With the BodyExplorer, 'You won't feel a thing...'


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Douglas Nelson, a Ph.D. student in bioengineering at the University of Pittsburgh, handed me a syringe he had prepared. His adviser, Joseph Samosky, assistant professor of anesthesiology and bioengineering, encouraged me to inject the drug as fast as possible into the patient on the gurney in front of us. So I did. "Owww!" the patient screamed.

Luckily, the patient in this case was only a simulator -- a mannequin enhanced with augmented reality -- and the scream came from a computer at the foot of the gurney. The drug I injected into an IV line was really a saltwater solution. The simulator detected the rate of injection and, because it was too fast, emitted the scream.

I was in the University of Pittsburgh Simulation and Medical Technology Research and Development Center, and the researchers were having me try out the BodyExplorer simulator firsthand.

BodyExplorer is a system designed to help train medical professionals. Using the simulator, they can observe internal anatomy, practice skills such as administering medication and inserting an endotracheal tube, and receive immediate feedback on their actions.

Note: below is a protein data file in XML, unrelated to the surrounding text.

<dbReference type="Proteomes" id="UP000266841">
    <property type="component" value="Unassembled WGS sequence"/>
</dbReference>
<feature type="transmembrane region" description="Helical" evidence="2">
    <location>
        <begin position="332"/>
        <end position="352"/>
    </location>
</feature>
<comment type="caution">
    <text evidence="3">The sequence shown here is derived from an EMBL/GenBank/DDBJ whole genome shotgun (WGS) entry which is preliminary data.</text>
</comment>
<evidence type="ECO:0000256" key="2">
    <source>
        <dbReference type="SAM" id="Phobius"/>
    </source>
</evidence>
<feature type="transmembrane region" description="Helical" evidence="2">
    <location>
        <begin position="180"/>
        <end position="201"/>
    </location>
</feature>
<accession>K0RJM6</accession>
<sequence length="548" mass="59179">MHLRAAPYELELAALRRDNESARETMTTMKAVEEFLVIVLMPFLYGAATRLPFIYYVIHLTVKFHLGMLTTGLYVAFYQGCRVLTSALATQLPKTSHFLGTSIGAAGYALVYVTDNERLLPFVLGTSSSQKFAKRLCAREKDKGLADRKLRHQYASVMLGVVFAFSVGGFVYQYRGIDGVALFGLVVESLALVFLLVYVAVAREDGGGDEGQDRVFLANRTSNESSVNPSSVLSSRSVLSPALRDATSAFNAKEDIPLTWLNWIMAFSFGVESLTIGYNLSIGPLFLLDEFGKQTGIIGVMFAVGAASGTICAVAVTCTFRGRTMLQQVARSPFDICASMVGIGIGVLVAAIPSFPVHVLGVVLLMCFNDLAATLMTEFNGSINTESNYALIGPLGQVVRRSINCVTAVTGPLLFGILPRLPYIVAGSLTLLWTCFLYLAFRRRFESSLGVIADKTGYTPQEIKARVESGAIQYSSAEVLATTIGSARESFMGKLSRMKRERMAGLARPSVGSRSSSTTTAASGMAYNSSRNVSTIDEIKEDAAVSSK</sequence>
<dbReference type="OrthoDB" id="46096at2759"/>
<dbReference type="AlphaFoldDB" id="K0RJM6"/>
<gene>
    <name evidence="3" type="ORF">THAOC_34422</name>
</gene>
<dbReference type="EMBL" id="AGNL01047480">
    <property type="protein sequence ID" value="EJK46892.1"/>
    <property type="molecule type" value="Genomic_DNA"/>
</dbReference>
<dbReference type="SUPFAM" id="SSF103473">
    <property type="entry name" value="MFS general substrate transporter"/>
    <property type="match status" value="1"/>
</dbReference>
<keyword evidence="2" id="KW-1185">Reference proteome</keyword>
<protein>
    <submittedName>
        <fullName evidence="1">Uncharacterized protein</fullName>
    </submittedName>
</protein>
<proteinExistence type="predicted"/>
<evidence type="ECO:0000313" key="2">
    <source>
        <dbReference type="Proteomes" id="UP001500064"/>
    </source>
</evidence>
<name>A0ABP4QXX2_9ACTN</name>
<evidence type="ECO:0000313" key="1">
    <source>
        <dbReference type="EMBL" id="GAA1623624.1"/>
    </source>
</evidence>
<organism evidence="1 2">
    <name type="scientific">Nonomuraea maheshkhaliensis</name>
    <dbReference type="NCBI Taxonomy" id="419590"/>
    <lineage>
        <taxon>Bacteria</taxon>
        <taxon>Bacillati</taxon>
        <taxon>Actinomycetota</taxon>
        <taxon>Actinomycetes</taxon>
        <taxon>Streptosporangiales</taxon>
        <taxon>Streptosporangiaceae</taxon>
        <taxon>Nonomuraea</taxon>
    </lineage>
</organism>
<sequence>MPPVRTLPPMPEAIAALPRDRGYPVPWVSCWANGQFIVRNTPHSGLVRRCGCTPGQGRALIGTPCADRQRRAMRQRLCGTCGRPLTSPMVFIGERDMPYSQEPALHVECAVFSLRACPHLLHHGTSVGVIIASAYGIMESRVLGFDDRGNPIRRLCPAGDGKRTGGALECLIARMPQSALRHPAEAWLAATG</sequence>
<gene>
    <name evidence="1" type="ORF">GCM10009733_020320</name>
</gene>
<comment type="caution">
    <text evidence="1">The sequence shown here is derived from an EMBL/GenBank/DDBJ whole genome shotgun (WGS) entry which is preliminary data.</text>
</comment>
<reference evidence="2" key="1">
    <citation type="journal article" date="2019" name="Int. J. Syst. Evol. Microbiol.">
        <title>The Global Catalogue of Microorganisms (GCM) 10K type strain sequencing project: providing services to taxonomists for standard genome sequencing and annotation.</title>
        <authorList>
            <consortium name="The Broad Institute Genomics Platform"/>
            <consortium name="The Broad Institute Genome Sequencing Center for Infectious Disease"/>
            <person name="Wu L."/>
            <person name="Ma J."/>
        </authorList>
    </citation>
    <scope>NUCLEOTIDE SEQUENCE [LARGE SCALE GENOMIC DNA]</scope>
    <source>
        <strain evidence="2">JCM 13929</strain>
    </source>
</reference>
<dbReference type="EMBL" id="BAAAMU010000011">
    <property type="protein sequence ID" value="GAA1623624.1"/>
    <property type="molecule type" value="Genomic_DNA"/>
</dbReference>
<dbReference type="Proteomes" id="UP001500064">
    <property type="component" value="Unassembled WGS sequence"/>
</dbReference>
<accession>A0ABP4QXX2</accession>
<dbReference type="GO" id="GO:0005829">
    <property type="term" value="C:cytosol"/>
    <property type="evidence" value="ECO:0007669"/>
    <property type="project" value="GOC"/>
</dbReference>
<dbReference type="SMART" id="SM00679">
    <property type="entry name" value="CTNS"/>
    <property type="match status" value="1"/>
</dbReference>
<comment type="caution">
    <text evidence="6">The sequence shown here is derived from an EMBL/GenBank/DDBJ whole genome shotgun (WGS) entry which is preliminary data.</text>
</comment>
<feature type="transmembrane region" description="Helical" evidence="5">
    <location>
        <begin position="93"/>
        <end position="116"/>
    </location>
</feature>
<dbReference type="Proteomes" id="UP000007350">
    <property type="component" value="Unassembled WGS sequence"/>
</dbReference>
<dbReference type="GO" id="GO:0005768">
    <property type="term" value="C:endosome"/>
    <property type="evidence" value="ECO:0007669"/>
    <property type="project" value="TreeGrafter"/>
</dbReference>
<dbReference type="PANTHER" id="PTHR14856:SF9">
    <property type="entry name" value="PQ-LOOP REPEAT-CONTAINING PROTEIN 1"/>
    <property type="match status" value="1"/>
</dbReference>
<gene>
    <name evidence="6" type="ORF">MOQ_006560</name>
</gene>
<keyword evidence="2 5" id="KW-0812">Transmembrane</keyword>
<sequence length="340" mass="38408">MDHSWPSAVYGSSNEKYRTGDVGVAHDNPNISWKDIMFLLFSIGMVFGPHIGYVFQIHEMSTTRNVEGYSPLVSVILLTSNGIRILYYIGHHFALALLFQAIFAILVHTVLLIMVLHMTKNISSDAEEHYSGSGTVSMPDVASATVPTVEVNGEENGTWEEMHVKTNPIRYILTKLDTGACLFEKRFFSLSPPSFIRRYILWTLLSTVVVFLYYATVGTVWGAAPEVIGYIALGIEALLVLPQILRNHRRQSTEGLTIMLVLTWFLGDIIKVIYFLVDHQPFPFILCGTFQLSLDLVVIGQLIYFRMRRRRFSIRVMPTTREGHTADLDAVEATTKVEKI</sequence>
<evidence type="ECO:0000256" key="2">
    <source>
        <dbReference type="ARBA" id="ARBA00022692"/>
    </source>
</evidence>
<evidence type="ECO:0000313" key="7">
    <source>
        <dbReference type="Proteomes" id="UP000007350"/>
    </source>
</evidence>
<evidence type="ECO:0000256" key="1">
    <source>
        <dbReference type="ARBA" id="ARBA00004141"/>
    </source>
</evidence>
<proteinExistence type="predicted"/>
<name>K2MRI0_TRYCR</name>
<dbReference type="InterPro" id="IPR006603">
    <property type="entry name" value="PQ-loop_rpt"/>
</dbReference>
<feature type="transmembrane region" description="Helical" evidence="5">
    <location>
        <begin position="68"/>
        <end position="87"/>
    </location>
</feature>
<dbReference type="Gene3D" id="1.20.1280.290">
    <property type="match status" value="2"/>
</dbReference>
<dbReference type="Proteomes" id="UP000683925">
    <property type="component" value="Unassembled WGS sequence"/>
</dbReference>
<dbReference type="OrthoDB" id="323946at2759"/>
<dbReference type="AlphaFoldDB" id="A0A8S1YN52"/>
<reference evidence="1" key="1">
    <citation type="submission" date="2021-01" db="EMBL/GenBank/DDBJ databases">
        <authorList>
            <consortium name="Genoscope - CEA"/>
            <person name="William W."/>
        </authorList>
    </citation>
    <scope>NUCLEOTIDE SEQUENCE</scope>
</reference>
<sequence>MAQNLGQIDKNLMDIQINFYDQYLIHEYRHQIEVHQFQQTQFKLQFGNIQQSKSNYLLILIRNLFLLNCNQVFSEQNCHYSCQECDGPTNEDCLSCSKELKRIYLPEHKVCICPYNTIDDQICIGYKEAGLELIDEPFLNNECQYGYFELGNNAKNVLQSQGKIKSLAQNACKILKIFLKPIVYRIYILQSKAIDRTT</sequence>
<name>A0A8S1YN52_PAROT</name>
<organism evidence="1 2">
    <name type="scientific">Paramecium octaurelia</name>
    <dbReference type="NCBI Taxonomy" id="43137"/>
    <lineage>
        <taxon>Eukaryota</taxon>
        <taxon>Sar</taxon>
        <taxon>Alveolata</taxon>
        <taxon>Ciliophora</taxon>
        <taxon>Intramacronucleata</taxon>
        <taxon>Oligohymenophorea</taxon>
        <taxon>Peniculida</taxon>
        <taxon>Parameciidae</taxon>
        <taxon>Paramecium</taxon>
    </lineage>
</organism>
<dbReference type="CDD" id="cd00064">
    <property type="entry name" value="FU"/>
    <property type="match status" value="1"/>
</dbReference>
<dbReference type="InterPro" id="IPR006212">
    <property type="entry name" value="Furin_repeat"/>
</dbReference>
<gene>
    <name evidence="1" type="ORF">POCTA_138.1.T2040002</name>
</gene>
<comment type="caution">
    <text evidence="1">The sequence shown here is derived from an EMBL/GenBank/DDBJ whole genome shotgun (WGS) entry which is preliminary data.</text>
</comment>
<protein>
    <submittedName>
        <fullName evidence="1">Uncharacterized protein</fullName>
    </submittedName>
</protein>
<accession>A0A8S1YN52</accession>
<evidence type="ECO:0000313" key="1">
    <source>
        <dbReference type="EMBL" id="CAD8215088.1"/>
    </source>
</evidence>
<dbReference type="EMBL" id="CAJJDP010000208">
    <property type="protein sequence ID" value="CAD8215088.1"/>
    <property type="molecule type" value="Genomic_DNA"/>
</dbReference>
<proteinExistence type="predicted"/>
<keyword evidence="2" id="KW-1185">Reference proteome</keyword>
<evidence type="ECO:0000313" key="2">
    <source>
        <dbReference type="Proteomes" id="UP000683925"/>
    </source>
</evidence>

The simulator's components include a standard projector, the mannequin body, a Wii remote, and a wireless mouse pen. The projector projects images of internal anatomy down onto the mannequin's chest. The Wii remote is attached to the projector and tracks the location of an infrared LED at the tip of the mouse pen, communicating the data to a computer via a Bluetooth connection. This allows the learner to use the pen like a virtual scalpel, opening windows that reveal different layers of internal anatomy, as if cutting deeper and deeper into the body.

"We developed and modified the IR pen input device from the 'Wiimote Whiteboard' system created by Johnny Chung Lee, a former student at CMU who is now at Google," Mr. Samosky explains. "It's a nice example of how open source software developed for one purpose (a low-cost electronic whiteboard) can be creatively applied to benefit a completely different application."

With the wireless mouse pen, the learner can open, move, and resize windows, viewing the musculature of the torso and the underlying bones and organs. Removing the ribs and sternum reveals an animated heart. The heart animation is a series of 30 images that together make up one contraction cycle; when played rapidly in a continuous loop, the heart appears to be beating.